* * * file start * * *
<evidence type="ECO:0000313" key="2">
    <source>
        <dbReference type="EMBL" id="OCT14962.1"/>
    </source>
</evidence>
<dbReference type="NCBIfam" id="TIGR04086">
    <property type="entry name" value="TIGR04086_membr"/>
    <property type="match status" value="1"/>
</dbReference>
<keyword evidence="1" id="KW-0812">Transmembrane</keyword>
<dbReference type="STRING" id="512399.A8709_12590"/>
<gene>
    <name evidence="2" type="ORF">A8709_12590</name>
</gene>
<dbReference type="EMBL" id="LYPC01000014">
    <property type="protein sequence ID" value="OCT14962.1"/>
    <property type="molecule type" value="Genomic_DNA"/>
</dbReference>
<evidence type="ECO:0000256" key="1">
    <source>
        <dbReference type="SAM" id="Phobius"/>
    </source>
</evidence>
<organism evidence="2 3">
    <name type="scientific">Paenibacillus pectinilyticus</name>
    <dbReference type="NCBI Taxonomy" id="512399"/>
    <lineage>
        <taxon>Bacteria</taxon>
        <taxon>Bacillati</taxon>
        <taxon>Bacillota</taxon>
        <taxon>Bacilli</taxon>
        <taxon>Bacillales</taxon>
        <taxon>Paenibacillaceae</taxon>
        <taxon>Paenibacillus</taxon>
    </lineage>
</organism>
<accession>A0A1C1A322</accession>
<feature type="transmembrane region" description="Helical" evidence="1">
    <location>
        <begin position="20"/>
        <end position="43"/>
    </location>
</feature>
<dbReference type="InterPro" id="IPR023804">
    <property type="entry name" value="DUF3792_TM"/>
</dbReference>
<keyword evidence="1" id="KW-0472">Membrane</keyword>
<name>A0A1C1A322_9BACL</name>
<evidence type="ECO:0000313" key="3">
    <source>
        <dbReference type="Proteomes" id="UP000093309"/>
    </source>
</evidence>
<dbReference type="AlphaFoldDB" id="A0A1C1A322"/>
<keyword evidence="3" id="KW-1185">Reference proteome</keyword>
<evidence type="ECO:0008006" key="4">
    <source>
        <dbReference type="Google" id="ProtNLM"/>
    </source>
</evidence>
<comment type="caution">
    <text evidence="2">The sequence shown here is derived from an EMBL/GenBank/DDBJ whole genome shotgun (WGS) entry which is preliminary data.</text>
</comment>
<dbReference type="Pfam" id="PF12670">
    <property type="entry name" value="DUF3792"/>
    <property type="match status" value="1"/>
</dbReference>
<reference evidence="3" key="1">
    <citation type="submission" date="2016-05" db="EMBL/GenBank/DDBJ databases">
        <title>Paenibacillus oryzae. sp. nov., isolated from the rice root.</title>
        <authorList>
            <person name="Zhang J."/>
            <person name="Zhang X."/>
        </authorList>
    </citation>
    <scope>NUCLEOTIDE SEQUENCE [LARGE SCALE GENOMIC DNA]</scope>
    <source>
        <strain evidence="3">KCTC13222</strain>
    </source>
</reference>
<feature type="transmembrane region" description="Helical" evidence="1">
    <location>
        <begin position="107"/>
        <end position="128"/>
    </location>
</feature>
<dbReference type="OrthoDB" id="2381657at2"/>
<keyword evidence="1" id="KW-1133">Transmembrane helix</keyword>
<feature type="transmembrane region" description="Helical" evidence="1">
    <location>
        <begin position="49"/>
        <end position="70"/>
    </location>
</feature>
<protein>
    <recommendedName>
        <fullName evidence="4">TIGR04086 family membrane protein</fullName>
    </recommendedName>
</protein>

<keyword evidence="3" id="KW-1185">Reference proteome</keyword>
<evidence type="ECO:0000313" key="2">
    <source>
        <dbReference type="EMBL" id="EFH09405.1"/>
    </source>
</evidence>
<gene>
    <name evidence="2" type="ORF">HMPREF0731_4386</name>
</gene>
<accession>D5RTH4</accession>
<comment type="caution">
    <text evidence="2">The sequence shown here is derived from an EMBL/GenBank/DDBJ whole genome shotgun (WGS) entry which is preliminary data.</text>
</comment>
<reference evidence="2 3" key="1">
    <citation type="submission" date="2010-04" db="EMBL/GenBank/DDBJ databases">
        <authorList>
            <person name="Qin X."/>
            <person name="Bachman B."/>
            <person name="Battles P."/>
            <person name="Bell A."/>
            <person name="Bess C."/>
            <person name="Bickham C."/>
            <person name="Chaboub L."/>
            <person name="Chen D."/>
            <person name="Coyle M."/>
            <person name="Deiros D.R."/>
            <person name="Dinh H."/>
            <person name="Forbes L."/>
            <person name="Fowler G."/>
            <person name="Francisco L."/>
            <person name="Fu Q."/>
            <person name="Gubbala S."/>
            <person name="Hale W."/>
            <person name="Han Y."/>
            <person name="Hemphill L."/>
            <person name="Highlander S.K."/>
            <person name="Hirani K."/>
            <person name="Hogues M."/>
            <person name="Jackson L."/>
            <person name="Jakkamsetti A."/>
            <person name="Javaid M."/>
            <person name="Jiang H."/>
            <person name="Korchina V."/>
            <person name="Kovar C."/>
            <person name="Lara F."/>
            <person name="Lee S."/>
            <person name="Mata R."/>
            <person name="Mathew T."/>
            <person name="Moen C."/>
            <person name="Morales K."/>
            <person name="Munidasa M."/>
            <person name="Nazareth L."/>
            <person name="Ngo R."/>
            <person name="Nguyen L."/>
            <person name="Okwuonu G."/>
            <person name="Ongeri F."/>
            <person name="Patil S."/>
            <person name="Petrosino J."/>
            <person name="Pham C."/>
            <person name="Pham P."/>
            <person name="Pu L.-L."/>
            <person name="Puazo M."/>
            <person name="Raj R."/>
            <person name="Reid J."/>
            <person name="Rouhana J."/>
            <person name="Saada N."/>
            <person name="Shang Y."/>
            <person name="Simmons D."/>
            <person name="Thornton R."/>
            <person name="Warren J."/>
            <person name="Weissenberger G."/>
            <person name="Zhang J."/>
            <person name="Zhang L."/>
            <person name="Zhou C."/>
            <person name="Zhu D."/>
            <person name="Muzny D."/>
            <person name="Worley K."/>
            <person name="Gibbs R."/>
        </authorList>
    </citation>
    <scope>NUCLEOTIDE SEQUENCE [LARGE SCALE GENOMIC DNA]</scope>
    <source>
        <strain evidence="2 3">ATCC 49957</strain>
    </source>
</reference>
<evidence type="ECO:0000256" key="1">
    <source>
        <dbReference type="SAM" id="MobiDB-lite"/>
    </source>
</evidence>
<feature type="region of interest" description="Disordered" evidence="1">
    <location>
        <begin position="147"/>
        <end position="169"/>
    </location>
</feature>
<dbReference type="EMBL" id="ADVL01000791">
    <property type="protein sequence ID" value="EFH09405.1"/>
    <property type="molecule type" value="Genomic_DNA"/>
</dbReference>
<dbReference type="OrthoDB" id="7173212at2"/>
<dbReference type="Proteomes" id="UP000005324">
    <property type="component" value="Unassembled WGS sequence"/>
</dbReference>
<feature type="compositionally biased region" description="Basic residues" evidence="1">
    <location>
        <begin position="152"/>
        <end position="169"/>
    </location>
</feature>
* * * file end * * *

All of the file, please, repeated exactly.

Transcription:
<evidence type="ECO:0000313" key="2">
    <source>
        <dbReference type="EMBL" id="OCT14962.1"/>
    </source>
</evidence>
<dbReference type="NCBIfam" id="TIGR04086">
    <property type="entry name" value="TIGR04086_membr"/>
    <property type="match status" value="1"/>
</dbReference>
<keyword evidence="1" id="KW-0812">Transmembrane</keyword>
<dbReference type="STRING" id="512399.A8709_12590"/>
<gene>
    <name evidence="2" type="ORF">A8709_12590</name>
</gene>
<dbReference type="EMBL" id="LYPC01000014">
    <property type="protein sequence ID" value="OCT14962.1"/>
    <property type="molecule type" value="Genomic_DNA"/>
</dbReference>
<evidence type="ECO:0000256" key="1">
    <source>
        <dbReference type="SAM" id="Phobius"/>
    </source>
</evidence>
<organism evidence="2 3">
    <name type="scientific">Paenibacillus pectinilyticus</name>
    <dbReference type="NCBI Taxonomy" id="512399"/>
    <lineage>
        <taxon>Bacteria</taxon>
        <taxon>Bacillati</taxon>
        <taxon>Bacillota</taxon>
        <taxon>Bacilli</taxon>
        <taxon>Bacillales</taxon>
        <taxon>Paenibacillaceae</taxon>
        <taxon>Paenibacillus</taxon>
    </lineage>
</organism>
<accession>A0A1C1A322</accession>
<feature type="transmembrane region" description="Helical" evidence="1">
    <location>
        <begin position="20"/>
        <end position="43"/>
    </location>
</feature>
<dbReference type="InterPro" id="IPR023804">
    <property type="entry name" value="DUF3792_TM"/>
</dbReference>
<keyword evidence="1" id="KW-0472">Membrane</keyword>
<name>A0A1C1A322_9BACL</name>
<evidence type="ECO:0000313" key="3">
    <source>
        <dbReference type="Proteomes" id="UP000093309"/>
    </source>
</evidence>
<dbReference type="AlphaFoldDB" id="A0A1C1A322"/>
<keyword evidence="3" id="KW-1185">Reference proteome</keyword>
<evidence type="ECO:0008006" key="4">
    <source>
        <dbReference type="Google" id="ProtNLM"/>
    </source>
</evidence>
<comment type="caution">
    <text evidence="2">The sequence shown here is derived from an EMBL/GenBank/DDBJ whole genome shotgun (WGS) entry which is preliminary data.</text>
</comment>
<dbReference type="Pfam" id="PF12670">
    <property type="entry name" value="DUF3792"/>
    <property type="match status" value="1"/>
</dbReference>
<reference evidence="3" key="1">
    <citation type="submission" date="2016-05" db="EMBL/GenBank/DDBJ databases">
        <title>Paenibacillus oryzae. sp. nov., isolated from the rice root.</title>
        <authorList>
            <person name="Zhang J."/>
            <person name="Zhang X."/>
        </authorList>
    </citation>
    <scope>NUCLEOTIDE SEQUENCE [LARGE SCALE GENOMIC DNA]</scope>
    <source>
        <strain evidence="3">KCTC13222</strain>
    </source>
</reference>
<feature type="transmembrane region" description="Helical" evidence="1">
    <location>
        <begin position="107"/>
        <end position="128"/>
    </location>
</feature>
<dbReference type="OrthoDB" id="2381657at2"/>
<keyword evidence="1" id="KW-1133">Transmembrane helix</keyword>
<feature type="transmembrane region" description="Helical" evidence="1">
    <location>
        <begin position="49"/>
        <end position="70"/>
    </location>
</feature>
<protein>
    <recommendedName>
        <fullName evidence="4">TIGR04086 family membrane protein</fullName>
    </recommendedName>
</protein>

<keyword evidence="3" id="KW-1185">Reference proteome</keyword>
<evidence type="ECO:0000313" key="2">
    <source>
        <dbReference type="EMBL" id="EFH09405.1"/>
    </source>
</evidence>
<gene>
    <name evidence="2" type="ORF">HMPREF0731_4386</name>
</gene>
<accession>D5RTH4</accession>
<comment type="caution">
    <text evidence="2">The sequence shown here is derived from an EMBL/GenBank/DDBJ whole genome shotgun (WGS) entry which is preliminary data.</text>
</comment>
<reference evidence="2 3" key="1">
    <citation type="submission" date="2010-04" db="EMBL/GenBank/DDBJ databases">
        <authorList>
            <person name="Qin X."/>
            <person name="Bachman B."/>
            <person name="Battles P."/>
            <person name="Bell A."/>
            <person name="Bess C."/>
            <person name="Bickham C."/>
            <person name="Chaboub L."/>
            <person name="Chen D."/>
            <person name="Coyle M."/>
            <person name="Deiros D.R."/>
            <person name="Dinh H."/>
            <person name="Forbes L."/>
            <person name="Fowler G."/>
            <person name="Francisco L."/>
            <person name="Fu Q."/>
            <person name="Gubbala S."/>
            <person name="Hale W."/>
            <person name="Han Y."/>
            <person name="Hemphill L."/>
            <person name="Highlander S.K."/>
            <person name="Hirani K."/>
            <person name="Hogues M."/>
            <person name="Jackson L."/>
            <person name="Jakkamsetti A."/>
            <person name="Javaid M."/>
            <person name="Jiang H."/>
            <person name="Korchina V."/>
            <person name="Kovar C."/>
            <person name="Lara F."/>
            <person name="Lee S."/>
            <person name="Mata R."/>
            <person name="Mathew T."/>
            <person name="Moen C."/>
            <person name="Morales K."/>
            <person name="Munidasa M."/>
            <person name="Nazareth L."/>
            <person name="Ngo R."/>
            <person name="Nguyen L."/>
            <person name="Okwuonu G."/>
            <person name="Ongeri F."/>
            <person name="Patil S."/>
            <person name="Petrosino J."/>
            <person name="Pham C."/>
            <person name="Pham P."/>
            <person name="Pu L.-L."/>
            <person name="Puazo M."/>
            <person name="Raj R."/>
            <person name="Reid J."/>
            <person name="Rouhana J."/>
            <person name="Saada N."/>
            <person name="Shang Y."/>
            <person name="Simmons D."/>
            <person name="Thornton R."/>
            <person name="Warren J."/>
            <person name="Weissenberger G."/>
            <person name="Zhang J."/>
            <person name="Zhang L."/>
            <person name="Zhou C."/>
            <person name="Zhu D."/>
            <person name="Muzny D."/>
            <person name="Worley K."/>
            <person name="Gibbs R."/>
        </authorList>
    </citation>
    <scope>NUCLEOTIDE SEQUENCE [LARGE SCALE GENOMIC DNA]</scope>
    <source>
        <strain evidence="2 3">ATCC 49957</strain>
    </source>
</reference>
<evidence type="ECO:0000256" key="1">
    <source>
        <dbReference type="SAM" id="MobiDB-lite"/>
    </source>
</evidence>
<feature type="region of interest" description="Disordered" evidence="1">
    <location>
        <begin position="147"/>
        <end position="169"/>
    </location>
</feature>
<dbReference type="EMBL" id="ADVL01000791">
    <property type="protein sequence ID" value="EFH09405.1"/>
    <property type="molecule type" value="Genomic_DNA"/>
</dbReference>
<dbReference type="OrthoDB" id="7173212at2"/>
<dbReference type="Proteomes" id="UP000005324">
    <property type="component" value="Unassembled WGS sequence"/>
</dbReference>
<feature type="compositionally biased region" description="Basic residues" evidence="1">
    <location>
        <begin position="152"/>
        <end position="169"/>
    </location>
</feature>